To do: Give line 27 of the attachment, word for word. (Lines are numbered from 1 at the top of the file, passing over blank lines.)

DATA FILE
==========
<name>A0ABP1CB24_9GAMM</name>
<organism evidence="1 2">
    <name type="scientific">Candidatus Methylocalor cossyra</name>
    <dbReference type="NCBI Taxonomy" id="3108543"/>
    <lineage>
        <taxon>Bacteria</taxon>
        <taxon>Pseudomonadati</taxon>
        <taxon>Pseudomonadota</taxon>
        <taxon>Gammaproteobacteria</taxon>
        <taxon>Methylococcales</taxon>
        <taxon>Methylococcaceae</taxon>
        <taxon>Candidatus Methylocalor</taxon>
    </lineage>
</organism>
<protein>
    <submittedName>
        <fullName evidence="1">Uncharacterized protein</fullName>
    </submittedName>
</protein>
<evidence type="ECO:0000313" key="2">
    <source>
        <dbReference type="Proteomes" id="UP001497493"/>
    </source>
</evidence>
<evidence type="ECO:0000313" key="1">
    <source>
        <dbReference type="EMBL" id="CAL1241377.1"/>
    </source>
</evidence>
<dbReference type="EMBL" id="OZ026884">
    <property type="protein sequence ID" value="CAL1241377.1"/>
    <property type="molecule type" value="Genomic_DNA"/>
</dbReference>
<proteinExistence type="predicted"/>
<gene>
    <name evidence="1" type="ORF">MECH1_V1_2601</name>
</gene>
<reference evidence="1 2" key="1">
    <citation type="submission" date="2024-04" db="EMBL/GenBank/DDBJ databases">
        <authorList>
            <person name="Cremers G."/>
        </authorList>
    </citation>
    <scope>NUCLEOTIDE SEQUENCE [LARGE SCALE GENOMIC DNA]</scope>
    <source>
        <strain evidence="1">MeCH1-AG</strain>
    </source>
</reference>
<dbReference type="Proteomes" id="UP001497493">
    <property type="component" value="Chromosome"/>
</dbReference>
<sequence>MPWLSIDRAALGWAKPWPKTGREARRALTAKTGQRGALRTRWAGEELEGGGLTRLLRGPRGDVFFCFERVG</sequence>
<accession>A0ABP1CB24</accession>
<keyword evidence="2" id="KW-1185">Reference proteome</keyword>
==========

        <dbReference type="EMBL" id="CAL1241377.1"/>